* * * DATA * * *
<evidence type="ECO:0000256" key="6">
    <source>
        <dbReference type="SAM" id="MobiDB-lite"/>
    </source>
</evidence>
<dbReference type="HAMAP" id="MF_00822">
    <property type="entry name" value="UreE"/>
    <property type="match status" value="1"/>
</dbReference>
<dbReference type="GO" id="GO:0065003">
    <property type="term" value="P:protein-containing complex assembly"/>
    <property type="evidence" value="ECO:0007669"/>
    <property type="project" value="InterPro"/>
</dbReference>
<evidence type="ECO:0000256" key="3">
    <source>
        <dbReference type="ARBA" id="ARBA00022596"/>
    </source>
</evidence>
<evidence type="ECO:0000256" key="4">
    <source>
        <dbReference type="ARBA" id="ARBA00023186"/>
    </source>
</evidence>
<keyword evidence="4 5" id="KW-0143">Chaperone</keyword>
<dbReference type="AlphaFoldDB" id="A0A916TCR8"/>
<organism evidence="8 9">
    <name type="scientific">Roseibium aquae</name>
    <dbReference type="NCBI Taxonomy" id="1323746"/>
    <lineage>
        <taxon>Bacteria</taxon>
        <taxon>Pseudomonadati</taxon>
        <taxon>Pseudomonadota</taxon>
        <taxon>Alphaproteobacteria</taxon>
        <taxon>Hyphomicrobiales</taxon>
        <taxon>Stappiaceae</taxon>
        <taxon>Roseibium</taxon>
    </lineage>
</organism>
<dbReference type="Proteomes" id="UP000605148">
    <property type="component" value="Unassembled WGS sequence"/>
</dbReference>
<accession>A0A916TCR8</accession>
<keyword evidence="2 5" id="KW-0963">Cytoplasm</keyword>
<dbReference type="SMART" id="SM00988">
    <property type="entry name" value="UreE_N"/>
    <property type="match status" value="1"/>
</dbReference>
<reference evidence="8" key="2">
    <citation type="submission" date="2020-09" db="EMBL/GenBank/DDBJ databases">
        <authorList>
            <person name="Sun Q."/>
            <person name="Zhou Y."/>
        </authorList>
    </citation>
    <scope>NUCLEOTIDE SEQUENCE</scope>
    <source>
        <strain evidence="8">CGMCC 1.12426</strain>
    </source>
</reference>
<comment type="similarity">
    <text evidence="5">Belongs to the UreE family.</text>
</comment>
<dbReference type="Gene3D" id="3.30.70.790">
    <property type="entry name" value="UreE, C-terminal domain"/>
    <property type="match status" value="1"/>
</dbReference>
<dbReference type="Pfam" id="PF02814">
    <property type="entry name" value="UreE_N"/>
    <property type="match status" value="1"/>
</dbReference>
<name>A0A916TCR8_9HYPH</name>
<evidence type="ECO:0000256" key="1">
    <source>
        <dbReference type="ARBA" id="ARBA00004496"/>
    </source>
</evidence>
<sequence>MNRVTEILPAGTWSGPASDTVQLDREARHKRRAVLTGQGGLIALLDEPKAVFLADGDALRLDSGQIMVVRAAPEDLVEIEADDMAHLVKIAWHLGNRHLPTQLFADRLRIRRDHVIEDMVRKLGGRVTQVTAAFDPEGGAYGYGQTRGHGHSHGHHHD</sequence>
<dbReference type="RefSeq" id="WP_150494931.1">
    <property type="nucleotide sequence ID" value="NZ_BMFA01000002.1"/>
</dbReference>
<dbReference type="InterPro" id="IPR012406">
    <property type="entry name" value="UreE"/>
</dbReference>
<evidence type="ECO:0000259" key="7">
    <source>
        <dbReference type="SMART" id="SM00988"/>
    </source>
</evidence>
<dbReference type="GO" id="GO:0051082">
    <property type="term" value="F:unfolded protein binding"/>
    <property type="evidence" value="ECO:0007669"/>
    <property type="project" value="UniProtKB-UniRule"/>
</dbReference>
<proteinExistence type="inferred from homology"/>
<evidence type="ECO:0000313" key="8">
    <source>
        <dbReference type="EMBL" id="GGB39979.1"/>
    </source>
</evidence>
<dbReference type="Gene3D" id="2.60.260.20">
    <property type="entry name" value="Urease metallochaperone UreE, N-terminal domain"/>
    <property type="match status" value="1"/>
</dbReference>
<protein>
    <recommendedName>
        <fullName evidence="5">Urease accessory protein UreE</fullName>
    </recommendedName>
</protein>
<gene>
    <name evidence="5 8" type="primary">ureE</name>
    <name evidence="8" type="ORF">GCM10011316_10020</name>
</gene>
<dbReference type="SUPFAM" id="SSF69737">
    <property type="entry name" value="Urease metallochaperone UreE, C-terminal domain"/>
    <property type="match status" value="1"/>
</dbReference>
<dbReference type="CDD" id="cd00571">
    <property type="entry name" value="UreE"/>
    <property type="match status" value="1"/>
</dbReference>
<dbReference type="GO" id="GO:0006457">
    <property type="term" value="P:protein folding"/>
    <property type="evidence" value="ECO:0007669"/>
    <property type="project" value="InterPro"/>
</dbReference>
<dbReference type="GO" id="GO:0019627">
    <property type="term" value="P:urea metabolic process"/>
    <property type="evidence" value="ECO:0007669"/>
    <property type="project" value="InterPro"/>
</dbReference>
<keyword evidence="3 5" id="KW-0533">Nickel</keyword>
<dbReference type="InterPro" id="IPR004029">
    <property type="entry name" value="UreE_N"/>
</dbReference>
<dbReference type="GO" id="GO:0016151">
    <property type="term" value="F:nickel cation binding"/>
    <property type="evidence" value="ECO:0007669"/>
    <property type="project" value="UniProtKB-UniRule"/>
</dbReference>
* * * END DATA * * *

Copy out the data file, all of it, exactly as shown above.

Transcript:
<evidence type="ECO:0000256" key="6">
    <source>
        <dbReference type="SAM" id="MobiDB-lite"/>
    </source>
</evidence>
<dbReference type="HAMAP" id="MF_00822">
    <property type="entry name" value="UreE"/>
    <property type="match status" value="1"/>
</dbReference>
<dbReference type="GO" id="GO:0065003">
    <property type="term" value="P:protein-containing complex assembly"/>
    <property type="evidence" value="ECO:0007669"/>
    <property type="project" value="InterPro"/>
</dbReference>
<evidence type="ECO:0000256" key="3">
    <source>
        <dbReference type="ARBA" id="ARBA00022596"/>
    </source>
</evidence>
<evidence type="ECO:0000256" key="4">
    <source>
        <dbReference type="ARBA" id="ARBA00023186"/>
    </source>
</evidence>
<keyword evidence="4 5" id="KW-0143">Chaperone</keyword>
<dbReference type="AlphaFoldDB" id="A0A916TCR8"/>
<organism evidence="8 9">
    <name type="scientific">Roseibium aquae</name>
    <dbReference type="NCBI Taxonomy" id="1323746"/>
    <lineage>
        <taxon>Bacteria</taxon>
        <taxon>Pseudomonadati</taxon>
        <taxon>Pseudomonadota</taxon>
        <taxon>Alphaproteobacteria</taxon>
        <taxon>Hyphomicrobiales</taxon>
        <taxon>Stappiaceae</taxon>
        <taxon>Roseibium</taxon>
    </lineage>
</organism>
<dbReference type="Proteomes" id="UP000605148">
    <property type="component" value="Unassembled WGS sequence"/>
</dbReference>
<accession>A0A916TCR8</accession>
<keyword evidence="2 5" id="KW-0963">Cytoplasm</keyword>
<dbReference type="SMART" id="SM00988">
    <property type="entry name" value="UreE_N"/>
    <property type="match status" value="1"/>
</dbReference>
<reference evidence="8" key="2">
    <citation type="submission" date="2020-09" db="EMBL/GenBank/DDBJ databases">
        <authorList>
            <person name="Sun Q."/>
            <person name="Zhou Y."/>
        </authorList>
    </citation>
    <scope>NUCLEOTIDE SEQUENCE</scope>
    <source>
        <strain evidence="8">CGMCC 1.12426</strain>
    </source>
</reference>
<comment type="similarity">
    <text evidence="5">Belongs to the UreE family.</text>
</comment>
<dbReference type="Gene3D" id="3.30.70.790">
    <property type="entry name" value="UreE, C-terminal domain"/>
    <property type="match status" value="1"/>
</dbReference>
<dbReference type="Pfam" id="PF02814">
    <property type="entry name" value="UreE_N"/>
    <property type="match status" value="1"/>
</dbReference>
<name>A0A916TCR8_9HYPH</name>
<evidence type="ECO:0000256" key="1">
    <source>
        <dbReference type="ARBA" id="ARBA00004496"/>
    </source>
</evidence>
<sequence>MNRVTEILPAGTWSGPASDTVQLDREARHKRRAVLTGQGGLIALLDEPKAVFLADGDALRLDSGQIMVVRAAPEDLVEIEADDMAHLVKIAWHLGNRHLPTQLFADRLRIRRDHVIEDMVRKLGGRVTQVTAAFDPEGGAYGYGQTRGHGHSHGHHHD</sequence>
<dbReference type="RefSeq" id="WP_150494931.1">
    <property type="nucleotide sequence ID" value="NZ_BMFA01000002.1"/>
</dbReference>
<dbReference type="InterPro" id="IPR012406">
    <property type="entry name" value="UreE"/>
</dbReference>
<evidence type="ECO:0000259" key="7">
    <source>
        <dbReference type="SMART" id="SM00988"/>
    </source>
</evidence>
<dbReference type="GO" id="GO:0051082">
    <property type="term" value="F:unfolded protein binding"/>
    <property type="evidence" value="ECO:0007669"/>
    <property type="project" value="UniProtKB-UniRule"/>
</dbReference>
<proteinExistence type="inferred from homology"/>
<evidence type="ECO:0000313" key="8">
    <source>
        <dbReference type="EMBL" id="GGB39979.1"/>
    </source>
</evidence>
<dbReference type="Gene3D" id="2.60.260.20">
    <property type="entry name" value="Urease metallochaperone UreE, N-terminal domain"/>
    <property type="match status" value="1"/>
</dbReference>
<protein>
    <recommendedName>
        <fullName evidence="5">Urease accessory protein UreE</fullName>
    </recommendedName>
</protein>
<gene>
    <name evidence="5 8" type="primary">ureE</name>
    <name evidence="8" type="ORF">GCM10011316_10020</name>
</gene>
<dbReference type="SUPFAM" id="SSF69737">
    <property type="entry name" value="Urease metallochaperone UreE, C-terminal domain"/>
    <property type="match status" value="1"/>
</dbReference>
<dbReference type="CDD" id="cd00571">
    <property type="entry name" value="UreE"/>
    <property type="match status" value="1"/>
</dbReference>
<dbReference type="GO" id="GO:0006457">
    <property type="term" value="P:protein folding"/>
    <property type="evidence" value="ECO:0007669"/>
    <property type="project" value="InterPro"/>
</dbReference>
<dbReference type="GO" id="GO:0019627">
    <property type="term" value="P:urea metabolic process"/>
    <property type="evidence" value="ECO:0007669"/>
    <property type="project" value="InterPro"/>
</dbReference>
<keyword evidence="3 5" id="KW-0533">Nickel</keyword>
<dbReference type="InterPro" id="IPR004029">
    <property type="entry name" value="UreE_N"/>
</dbReference>
<dbReference type="GO" id="GO:0016151">
    <property type="term" value="F:nickel cation binding"/>
    <property type="evidence" value="ECO:0007669"/>
    <property type="project" value="UniProtKB-UniRule"/>
</dbReference>